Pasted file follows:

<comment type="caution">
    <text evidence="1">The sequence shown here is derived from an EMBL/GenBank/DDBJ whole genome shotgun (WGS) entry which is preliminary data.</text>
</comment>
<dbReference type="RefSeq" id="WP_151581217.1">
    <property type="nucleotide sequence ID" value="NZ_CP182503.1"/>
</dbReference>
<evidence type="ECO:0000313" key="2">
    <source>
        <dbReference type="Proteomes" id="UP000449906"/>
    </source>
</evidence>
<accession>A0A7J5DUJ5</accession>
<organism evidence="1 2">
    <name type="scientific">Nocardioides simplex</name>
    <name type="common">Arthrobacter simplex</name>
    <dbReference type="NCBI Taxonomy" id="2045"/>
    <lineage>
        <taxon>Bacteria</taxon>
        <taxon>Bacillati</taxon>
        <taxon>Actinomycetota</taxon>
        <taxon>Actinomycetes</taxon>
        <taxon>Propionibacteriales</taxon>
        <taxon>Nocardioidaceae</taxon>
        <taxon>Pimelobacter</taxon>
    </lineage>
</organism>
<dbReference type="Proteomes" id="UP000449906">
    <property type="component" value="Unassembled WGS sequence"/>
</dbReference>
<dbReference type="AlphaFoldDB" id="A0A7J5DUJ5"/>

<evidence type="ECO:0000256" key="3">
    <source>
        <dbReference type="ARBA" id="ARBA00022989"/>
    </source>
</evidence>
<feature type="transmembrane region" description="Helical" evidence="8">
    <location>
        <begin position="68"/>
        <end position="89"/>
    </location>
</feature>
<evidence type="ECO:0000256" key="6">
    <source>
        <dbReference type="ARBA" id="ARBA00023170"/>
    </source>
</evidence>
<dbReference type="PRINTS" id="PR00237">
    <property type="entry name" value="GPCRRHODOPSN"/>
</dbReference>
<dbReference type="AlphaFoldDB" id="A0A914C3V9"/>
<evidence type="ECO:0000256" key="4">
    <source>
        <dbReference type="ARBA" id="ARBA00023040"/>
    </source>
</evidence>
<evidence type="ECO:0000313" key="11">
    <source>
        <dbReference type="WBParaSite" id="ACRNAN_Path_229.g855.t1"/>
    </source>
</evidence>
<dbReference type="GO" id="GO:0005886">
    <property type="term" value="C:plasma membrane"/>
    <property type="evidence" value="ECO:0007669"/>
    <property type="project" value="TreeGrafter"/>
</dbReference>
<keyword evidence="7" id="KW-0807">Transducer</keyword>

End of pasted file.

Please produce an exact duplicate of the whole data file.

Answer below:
<comment type="caution">
    <text evidence="1">The sequence shown here is derived from an EMBL/GenBank/DDBJ whole genome shotgun (WGS) entry which is preliminary data.</text>
</comment>
<dbReference type="RefSeq" id="WP_151581217.1">
    <property type="nucleotide sequence ID" value="NZ_CP182503.1"/>
</dbReference>
<evidence type="ECO:0000313" key="2">
    <source>
        <dbReference type="Proteomes" id="UP000449906"/>
    </source>
</evidence>
<accession>A0A7J5DUJ5</accession>
<organism evidence="1 2">
    <name type="scientific">Nocardioides simplex</name>
    <name type="common">Arthrobacter simplex</name>
    <dbReference type="NCBI Taxonomy" id="2045"/>
    <lineage>
        <taxon>Bacteria</taxon>
        <taxon>Bacillati</taxon>
        <taxon>Actinomycetota</taxon>
        <taxon>Actinomycetes</taxon>
        <taxon>Propionibacteriales</taxon>
        <taxon>Nocardioidaceae</taxon>
        <taxon>Pimelobacter</taxon>
    </lineage>
</organism>
<dbReference type="Proteomes" id="UP000449906">
    <property type="component" value="Unassembled WGS sequence"/>
</dbReference>
<dbReference type="AlphaFoldDB" id="A0A7J5DUJ5"/>

<evidence type="ECO:0000256" key="3">
    <source>
        <dbReference type="ARBA" id="ARBA00022989"/>
    </source>
</evidence>
<feature type="transmembrane region" description="Helical" evidence="8">
    <location>
        <begin position="68"/>
        <end position="89"/>
    </location>
</feature>
<evidence type="ECO:0000256" key="6">
    <source>
        <dbReference type="ARBA" id="ARBA00023170"/>
    </source>
</evidence>
<dbReference type="PRINTS" id="PR00237">
    <property type="entry name" value="GPCRRHODOPSN"/>
</dbReference>
<dbReference type="AlphaFoldDB" id="A0A914C3V9"/>
<evidence type="ECO:0000256" key="4">
    <source>
        <dbReference type="ARBA" id="ARBA00023040"/>
    </source>
</evidence>
<evidence type="ECO:0000313" key="11">
    <source>
        <dbReference type="WBParaSite" id="ACRNAN_Path_229.g855.t1"/>
    </source>
</evidence>
<dbReference type="GO" id="GO:0005886">
    <property type="term" value="C:plasma membrane"/>
    <property type="evidence" value="ECO:0007669"/>
    <property type="project" value="TreeGrafter"/>
</dbReference>
<keyword evidence="7" id="KW-0807">Transducer</keyword>